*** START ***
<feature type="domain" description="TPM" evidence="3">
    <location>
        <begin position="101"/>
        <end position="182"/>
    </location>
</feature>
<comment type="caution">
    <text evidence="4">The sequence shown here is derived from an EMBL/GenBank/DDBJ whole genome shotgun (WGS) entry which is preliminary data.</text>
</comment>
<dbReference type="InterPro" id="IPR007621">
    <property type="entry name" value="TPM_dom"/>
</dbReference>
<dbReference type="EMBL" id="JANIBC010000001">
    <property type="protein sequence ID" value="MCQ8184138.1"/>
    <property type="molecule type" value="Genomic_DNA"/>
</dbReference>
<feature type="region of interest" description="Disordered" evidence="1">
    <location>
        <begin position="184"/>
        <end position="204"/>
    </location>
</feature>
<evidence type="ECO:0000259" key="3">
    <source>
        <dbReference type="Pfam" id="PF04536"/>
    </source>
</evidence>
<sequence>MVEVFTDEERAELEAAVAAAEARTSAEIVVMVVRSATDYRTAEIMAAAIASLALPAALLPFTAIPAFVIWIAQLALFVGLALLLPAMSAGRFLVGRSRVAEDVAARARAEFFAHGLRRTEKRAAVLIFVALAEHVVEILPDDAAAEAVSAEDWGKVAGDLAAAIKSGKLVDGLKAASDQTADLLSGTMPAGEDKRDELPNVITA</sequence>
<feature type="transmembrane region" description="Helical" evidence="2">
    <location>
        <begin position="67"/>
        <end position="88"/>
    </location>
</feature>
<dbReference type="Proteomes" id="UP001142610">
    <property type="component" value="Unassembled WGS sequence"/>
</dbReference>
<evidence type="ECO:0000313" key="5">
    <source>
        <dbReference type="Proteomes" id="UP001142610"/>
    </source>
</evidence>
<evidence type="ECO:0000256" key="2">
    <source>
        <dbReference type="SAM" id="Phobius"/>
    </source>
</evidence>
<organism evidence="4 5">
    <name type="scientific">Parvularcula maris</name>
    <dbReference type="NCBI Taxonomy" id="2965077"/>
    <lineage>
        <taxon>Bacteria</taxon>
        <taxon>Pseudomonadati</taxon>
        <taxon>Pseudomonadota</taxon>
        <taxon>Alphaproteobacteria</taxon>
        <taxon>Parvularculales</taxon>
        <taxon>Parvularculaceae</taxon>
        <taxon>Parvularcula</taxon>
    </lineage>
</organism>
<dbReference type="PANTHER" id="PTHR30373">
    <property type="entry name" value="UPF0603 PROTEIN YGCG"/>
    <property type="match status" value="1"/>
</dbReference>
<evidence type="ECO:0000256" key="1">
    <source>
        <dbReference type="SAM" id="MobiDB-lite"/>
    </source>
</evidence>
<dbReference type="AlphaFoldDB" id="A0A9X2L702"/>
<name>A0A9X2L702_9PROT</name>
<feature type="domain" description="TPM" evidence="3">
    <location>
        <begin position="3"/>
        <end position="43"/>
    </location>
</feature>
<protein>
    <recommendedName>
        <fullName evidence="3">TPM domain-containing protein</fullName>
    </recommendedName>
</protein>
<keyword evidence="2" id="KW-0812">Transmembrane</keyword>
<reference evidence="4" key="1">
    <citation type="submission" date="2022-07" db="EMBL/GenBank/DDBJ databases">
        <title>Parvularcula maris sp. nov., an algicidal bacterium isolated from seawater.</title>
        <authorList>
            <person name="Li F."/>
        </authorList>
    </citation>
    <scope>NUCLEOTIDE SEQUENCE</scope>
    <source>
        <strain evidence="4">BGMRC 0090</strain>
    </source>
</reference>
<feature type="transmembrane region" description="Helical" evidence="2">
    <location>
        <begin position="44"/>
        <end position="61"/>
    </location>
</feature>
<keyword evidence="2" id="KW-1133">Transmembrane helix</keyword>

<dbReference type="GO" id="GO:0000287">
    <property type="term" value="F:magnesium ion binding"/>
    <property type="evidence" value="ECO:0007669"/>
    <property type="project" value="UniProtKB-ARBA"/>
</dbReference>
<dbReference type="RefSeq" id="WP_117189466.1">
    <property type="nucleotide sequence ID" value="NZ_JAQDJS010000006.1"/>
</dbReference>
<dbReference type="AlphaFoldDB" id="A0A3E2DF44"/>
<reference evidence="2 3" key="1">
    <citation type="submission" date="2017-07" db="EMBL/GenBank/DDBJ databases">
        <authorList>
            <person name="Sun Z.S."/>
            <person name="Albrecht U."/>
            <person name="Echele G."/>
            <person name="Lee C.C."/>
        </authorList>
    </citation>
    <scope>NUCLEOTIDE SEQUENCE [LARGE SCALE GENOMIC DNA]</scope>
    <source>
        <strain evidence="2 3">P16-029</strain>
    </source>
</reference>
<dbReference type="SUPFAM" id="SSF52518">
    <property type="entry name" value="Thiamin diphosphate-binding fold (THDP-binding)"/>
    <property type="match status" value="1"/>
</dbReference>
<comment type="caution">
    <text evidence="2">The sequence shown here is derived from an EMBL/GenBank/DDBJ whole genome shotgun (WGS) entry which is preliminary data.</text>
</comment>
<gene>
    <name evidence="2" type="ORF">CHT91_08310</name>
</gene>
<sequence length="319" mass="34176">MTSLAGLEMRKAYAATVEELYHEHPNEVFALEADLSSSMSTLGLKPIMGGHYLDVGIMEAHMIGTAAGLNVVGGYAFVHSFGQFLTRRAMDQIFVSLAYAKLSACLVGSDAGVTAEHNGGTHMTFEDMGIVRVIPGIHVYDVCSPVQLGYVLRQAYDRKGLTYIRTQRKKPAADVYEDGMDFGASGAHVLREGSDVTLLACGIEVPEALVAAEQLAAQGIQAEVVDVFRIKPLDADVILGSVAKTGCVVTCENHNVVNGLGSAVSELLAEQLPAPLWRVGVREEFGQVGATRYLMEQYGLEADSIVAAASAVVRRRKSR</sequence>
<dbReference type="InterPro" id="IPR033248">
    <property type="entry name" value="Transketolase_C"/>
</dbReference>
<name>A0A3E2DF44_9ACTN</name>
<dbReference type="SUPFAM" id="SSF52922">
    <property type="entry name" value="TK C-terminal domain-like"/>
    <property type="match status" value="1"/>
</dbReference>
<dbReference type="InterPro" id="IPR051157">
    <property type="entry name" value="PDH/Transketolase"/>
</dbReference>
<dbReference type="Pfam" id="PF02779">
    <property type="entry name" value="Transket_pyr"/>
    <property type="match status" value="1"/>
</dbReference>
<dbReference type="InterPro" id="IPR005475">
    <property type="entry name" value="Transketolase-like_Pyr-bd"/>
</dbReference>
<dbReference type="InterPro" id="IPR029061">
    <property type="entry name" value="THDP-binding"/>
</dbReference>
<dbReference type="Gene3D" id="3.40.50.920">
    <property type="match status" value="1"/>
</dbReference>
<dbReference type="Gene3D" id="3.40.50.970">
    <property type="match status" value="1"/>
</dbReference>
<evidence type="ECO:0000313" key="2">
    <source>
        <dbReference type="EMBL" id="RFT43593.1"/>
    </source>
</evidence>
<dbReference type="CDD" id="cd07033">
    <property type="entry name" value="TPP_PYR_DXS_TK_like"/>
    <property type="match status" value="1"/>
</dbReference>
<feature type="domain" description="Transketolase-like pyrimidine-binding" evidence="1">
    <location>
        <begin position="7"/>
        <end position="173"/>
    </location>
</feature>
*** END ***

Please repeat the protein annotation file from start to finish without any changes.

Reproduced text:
<feature type="domain" description="TPM" evidence="3">
    <location>
        <begin position="101"/>
        <end position="182"/>
    </location>
</feature>
<comment type="caution">
    <text evidence="4">The sequence shown here is derived from an EMBL/GenBank/DDBJ whole genome shotgun (WGS) entry which is preliminary data.</text>
</comment>
<dbReference type="InterPro" id="IPR007621">
    <property type="entry name" value="TPM_dom"/>
</dbReference>
<dbReference type="EMBL" id="JANIBC010000001">
    <property type="protein sequence ID" value="MCQ8184138.1"/>
    <property type="molecule type" value="Genomic_DNA"/>
</dbReference>
<feature type="region of interest" description="Disordered" evidence="1">
    <location>
        <begin position="184"/>
        <end position="204"/>
    </location>
</feature>
<evidence type="ECO:0000259" key="3">
    <source>
        <dbReference type="Pfam" id="PF04536"/>
    </source>
</evidence>
<sequence>MVEVFTDEERAELEAAVAAAEARTSAEIVVMVVRSATDYRTAEIMAAAIASLALPAALLPFTAIPAFVIWIAQLALFVGLALLLPAMSAGRFLVGRSRVAEDVAARARAEFFAHGLRRTEKRAAVLIFVALAEHVVEILPDDAAAEAVSAEDWGKVAGDLAAAIKSGKLVDGLKAASDQTADLLSGTMPAGEDKRDELPNVITA</sequence>
<feature type="transmembrane region" description="Helical" evidence="2">
    <location>
        <begin position="67"/>
        <end position="88"/>
    </location>
</feature>
<dbReference type="Proteomes" id="UP001142610">
    <property type="component" value="Unassembled WGS sequence"/>
</dbReference>
<evidence type="ECO:0000313" key="5">
    <source>
        <dbReference type="Proteomes" id="UP001142610"/>
    </source>
</evidence>
<evidence type="ECO:0000256" key="2">
    <source>
        <dbReference type="SAM" id="Phobius"/>
    </source>
</evidence>
<organism evidence="4 5">
    <name type="scientific">Parvularcula maris</name>
    <dbReference type="NCBI Taxonomy" id="2965077"/>
    <lineage>
        <taxon>Bacteria</taxon>
        <taxon>Pseudomonadati</taxon>
        <taxon>Pseudomonadota</taxon>
        <taxon>Alphaproteobacteria</taxon>
        <taxon>Parvularculales</taxon>
        <taxon>Parvularculaceae</taxon>
        <taxon>Parvularcula</taxon>
    </lineage>
</organism>
<dbReference type="PANTHER" id="PTHR30373">
    <property type="entry name" value="UPF0603 PROTEIN YGCG"/>
    <property type="match status" value="1"/>
</dbReference>
<evidence type="ECO:0000256" key="1">
    <source>
        <dbReference type="SAM" id="MobiDB-lite"/>
    </source>
</evidence>
<dbReference type="AlphaFoldDB" id="A0A9X2L702"/>
<name>A0A9X2L702_9PROT</name>
<feature type="domain" description="TPM" evidence="3">
    <location>
        <begin position="3"/>
        <end position="43"/>
    </location>
</feature>
<protein>
    <recommendedName>
        <fullName evidence="3">TPM domain-containing protein</fullName>
    </recommendedName>
</protein>
<keyword evidence="2" id="KW-0812">Transmembrane</keyword>
<reference evidence="4" key="1">
    <citation type="submission" date="2022-07" db="EMBL/GenBank/DDBJ databases">
        <title>Parvularcula maris sp. nov., an algicidal bacterium isolated from seawater.</title>
        <authorList>
            <person name="Li F."/>
        </authorList>
    </citation>
    <scope>NUCLEOTIDE SEQUENCE</scope>
    <source>
        <strain evidence="4">BGMRC 0090</strain>
    </source>
</reference>
<feature type="transmembrane region" description="Helical" evidence="2">
    <location>
        <begin position="44"/>
        <end position="61"/>
    </location>
</feature>
<keyword evidence="2" id="KW-1133">Transmembrane helix</keyword>

<dbReference type="GO" id="GO:0000287">
    <property type="term" value="F:magnesium ion binding"/>
    <property type="evidence" value="ECO:0007669"/>
    <property type="project" value="UniProtKB-ARBA"/>
</dbReference>
<dbReference type="RefSeq" id="WP_117189466.1">
    <property type="nucleotide sequence ID" value="NZ_JAQDJS010000006.1"/>
</dbReference>
<dbReference type="AlphaFoldDB" id="A0A3E2DF44"/>
<reference evidence="2 3" key="1">
    <citation type="submission" date="2017-07" db="EMBL/GenBank/DDBJ databases">
        <authorList>
            <person name="Sun Z.S."/>
            <person name="Albrecht U."/>
            <person name="Echele G."/>
            <person name="Lee C.C."/>
        </authorList>
    </citation>
    <scope>NUCLEOTIDE SEQUENCE [LARGE SCALE GENOMIC DNA]</scope>
    <source>
        <strain evidence="2 3">P16-029</strain>
    </source>
</reference>
<dbReference type="SUPFAM" id="SSF52518">
    <property type="entry name" value="Thiamin diphosphate-binding fold (THDP-binding)"/>
    <property type="match status" value="1"/>
</dbReference>
<comment type="caution">
    <text evidence="2">The sequence shown here is derived from an EMBL/GenBank/DDBJ whole genome shotgun (WGS) entry which is preliminary data.</text>
</comment>
<gene>
    <name evidence="2" type="ORF">CHT91_08310</name>
</gene>
<sequence length="319" mass="34176">MTSLAGLEMRKAYAATVEELYHEHPNEVFALEADLSSSMSTLGLKPIMGGHYLDVGIMEAHMIGTAAGLNVVGGYAFVHSFGQFLTRRAMDQIFVSLAYAKLSACLVGSDAGVTAEHNGGTHMTFEDMGIVRVIPGIHVYDVCSPVQLGYVLRQAYDRKGLTYIRTQRKKPAADVYEDGMDFGASGAHVLREGSDVTLLACGIEVPEALVAAEQLAAQGIQAEVVDVFRIKPLDADVILGSVAKTGCVVTCENHNVVNGLGSAVSELLAEQLPAPLWRVGVREEFGQVGATRYLMEQYGLEADSIVAAASAVVRRRKSR</sequence>
<dbReference type="InterPro" id="IPR033248">
    <property type="entry name" value="Transketolase_C"/>
</dbReference>
<name>A0A3E2DF44_9ACTN</name>
<dbReference type="SUPFAM" id="SSF52922">
    <property type="entry name" value="TK C-terminal domain-like"/>
    <property type="match status" value="1"/>
</dbReference>
<dbReference type="InterPro" id="IPR051157">
    <property type="entry name" value="PDH/Transketolase"/>
</dbReference>
<dbReference type="Pfam" id="PF02779">
    <property type="entry name" value="Transket_pyr"/>
    <property type="match status" value="1"/>
</dbReference>
<dbReference type="InterPro" id="IPR005475">
    <property type="entry name" value="Transketolase-like_Pyr-bd"/>
</dbReference>
<dbReference type="InterPro" id="IPR029061">
    <property type="entry name" value="THDP-binding"/>
</dbReference>
<dbReference type="Gene3D" id="3.40.50.920">
    <property type="match status" value="1"/>
</dbReference>
<dbReference type="Gene3D" id="3.40.50.970">
    <property type="match status" value="1"/>
</dbReference>
<evidence type="ECO:0000313" key="2">
    <source>
        <dbReference type="EMBL" id="RFT43593.1"/>
    </source>
</evidence>
<dbReference type="CDD" id="cd07033">
    <property type="entry name" value="TPP_PYR_DXS_TK_like"/>
    <property type="match status" value="1"/>
</dbReference>
<feature type="domain" description="Transketolase-like pyrimidine-binding" evidence="1">
    <location>
        <begin position="7"/>
        <end position="173"/>
    </location>
</feature>